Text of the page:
Therefore celebrate this season with your family, celebrate the miracle of creation, celebrate the miracle of life, celebrate the memories of those that have passed on, and celebrate the hope of the future.  Begin making resolutions for the actions needed for the betterment of yourself, your family and mankind.  Be the change you want to see in this world.  Give more of yourself than you expect in return.  When you do you these things, you will experience a different world, and within you peace and hope will grow.

MERRY CHRISTMAS

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Of the Human Spirit

In my trilogy, The Chosen One of Allivar, I delve into the most complex topic for humans – the origin of and the nature of the resilient human spirit. We live in a period of hyper-pessimism and hyper-partisanship. We tear down the human spirit by belittling others.  Our social media is anything but social.  It dispenses judgment at light speed now.  Divorce, suicide, suicide/murder, bullying, hatred and other social ills seem to be growing in strength everyday. Our politics are so divided that ordinary people are losing trust and faith in human’s abilities to do “good.” My story is a reflection of the battle between the forces of good and evil which has raged here on this world for thousands of years.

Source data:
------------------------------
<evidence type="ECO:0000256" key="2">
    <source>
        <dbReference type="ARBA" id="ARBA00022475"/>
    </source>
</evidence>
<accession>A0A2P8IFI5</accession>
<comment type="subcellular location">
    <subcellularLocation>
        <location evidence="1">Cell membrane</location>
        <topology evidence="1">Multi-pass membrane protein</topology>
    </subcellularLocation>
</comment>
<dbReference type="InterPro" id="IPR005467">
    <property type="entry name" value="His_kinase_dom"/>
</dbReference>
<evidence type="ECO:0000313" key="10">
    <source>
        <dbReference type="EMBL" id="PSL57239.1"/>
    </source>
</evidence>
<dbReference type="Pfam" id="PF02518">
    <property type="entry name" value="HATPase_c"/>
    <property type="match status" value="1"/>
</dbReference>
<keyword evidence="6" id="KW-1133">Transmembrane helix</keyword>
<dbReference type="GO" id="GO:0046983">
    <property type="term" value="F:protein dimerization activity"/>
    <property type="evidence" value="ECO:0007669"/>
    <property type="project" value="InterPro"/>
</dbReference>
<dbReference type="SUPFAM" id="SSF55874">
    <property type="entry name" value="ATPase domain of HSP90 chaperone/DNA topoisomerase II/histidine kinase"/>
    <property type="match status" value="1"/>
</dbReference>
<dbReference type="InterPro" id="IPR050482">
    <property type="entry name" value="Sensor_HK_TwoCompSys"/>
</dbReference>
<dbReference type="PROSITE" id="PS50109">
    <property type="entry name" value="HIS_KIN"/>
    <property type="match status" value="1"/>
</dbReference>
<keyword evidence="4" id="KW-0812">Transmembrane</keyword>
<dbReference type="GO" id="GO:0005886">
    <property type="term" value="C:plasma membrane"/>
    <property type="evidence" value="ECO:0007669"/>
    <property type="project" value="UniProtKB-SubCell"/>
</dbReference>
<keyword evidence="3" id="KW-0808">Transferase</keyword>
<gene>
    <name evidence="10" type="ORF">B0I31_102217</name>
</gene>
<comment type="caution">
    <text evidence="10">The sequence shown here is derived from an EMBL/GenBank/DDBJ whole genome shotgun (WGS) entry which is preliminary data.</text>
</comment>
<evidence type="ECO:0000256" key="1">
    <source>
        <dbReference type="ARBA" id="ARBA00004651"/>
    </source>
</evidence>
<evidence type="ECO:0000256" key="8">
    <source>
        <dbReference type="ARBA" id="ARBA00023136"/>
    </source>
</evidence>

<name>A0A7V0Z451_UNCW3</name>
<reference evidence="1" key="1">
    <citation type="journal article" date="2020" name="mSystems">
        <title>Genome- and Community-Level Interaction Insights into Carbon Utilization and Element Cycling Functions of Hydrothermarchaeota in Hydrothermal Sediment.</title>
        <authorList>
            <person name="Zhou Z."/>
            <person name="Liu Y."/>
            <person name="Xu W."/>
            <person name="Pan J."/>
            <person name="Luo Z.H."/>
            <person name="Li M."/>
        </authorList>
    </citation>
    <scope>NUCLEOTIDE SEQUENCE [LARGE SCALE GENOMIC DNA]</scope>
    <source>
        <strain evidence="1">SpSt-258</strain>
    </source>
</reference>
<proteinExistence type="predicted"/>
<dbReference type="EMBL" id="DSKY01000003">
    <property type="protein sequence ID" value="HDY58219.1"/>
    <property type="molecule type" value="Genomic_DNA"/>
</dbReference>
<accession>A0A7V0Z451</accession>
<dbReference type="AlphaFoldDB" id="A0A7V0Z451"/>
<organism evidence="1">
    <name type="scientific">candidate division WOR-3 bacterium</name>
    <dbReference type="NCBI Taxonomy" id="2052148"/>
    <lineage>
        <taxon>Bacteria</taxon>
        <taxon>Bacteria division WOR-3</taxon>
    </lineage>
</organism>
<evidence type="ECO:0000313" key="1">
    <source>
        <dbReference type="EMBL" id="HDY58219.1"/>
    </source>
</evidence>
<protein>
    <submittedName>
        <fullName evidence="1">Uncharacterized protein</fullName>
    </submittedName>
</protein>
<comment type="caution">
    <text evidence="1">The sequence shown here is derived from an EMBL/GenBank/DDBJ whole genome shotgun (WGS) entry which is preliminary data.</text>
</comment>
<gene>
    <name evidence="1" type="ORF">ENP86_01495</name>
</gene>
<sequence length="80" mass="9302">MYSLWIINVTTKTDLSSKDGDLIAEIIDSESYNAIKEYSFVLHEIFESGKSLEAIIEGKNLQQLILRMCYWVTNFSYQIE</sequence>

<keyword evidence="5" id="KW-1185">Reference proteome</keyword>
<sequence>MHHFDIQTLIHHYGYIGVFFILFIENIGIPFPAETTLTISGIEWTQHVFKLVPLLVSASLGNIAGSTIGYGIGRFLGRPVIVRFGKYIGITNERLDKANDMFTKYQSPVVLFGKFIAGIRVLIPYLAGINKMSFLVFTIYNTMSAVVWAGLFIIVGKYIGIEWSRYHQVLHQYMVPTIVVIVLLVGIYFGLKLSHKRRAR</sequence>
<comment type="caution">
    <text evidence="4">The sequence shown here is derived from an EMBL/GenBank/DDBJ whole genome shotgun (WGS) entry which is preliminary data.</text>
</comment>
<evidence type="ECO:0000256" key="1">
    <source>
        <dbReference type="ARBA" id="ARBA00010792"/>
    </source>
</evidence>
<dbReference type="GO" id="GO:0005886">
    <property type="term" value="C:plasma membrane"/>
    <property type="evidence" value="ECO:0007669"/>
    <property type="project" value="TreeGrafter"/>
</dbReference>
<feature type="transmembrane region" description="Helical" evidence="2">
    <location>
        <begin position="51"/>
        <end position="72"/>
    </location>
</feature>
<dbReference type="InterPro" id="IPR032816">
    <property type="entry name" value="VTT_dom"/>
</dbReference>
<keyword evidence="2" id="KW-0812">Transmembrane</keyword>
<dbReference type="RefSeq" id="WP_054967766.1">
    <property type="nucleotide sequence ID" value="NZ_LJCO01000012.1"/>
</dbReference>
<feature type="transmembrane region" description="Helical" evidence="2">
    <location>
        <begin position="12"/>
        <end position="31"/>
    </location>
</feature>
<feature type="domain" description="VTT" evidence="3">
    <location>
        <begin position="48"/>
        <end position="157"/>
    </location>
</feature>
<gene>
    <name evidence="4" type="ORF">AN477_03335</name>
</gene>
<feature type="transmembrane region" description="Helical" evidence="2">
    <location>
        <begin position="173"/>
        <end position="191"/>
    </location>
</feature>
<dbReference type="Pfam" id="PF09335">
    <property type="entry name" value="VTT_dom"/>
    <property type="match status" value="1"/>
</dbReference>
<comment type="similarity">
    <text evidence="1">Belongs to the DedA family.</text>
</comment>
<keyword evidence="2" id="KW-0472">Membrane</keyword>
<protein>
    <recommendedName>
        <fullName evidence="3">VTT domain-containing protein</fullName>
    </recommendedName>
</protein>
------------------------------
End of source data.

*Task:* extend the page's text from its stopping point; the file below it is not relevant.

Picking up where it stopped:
In my mythological trilogy, nine worlds fall by the actions of mortals, influenced by the vengeance of evil. It is only on the last world, Allivar, that a final stand must take place for us all to open our eyes and realize that only we, the living, can alter the course of history. This theme is key to every great mythology. Most of the time the story ends with a victory over evil. My story delves into the concept of “free will” from the very beginning and allows you to witness what the characters will do with this gift.

But what happens when we die? What purpose could there possibly be in life and an afterlife? My take is unique and unlike any you will read. It is a narrative on the “what if.”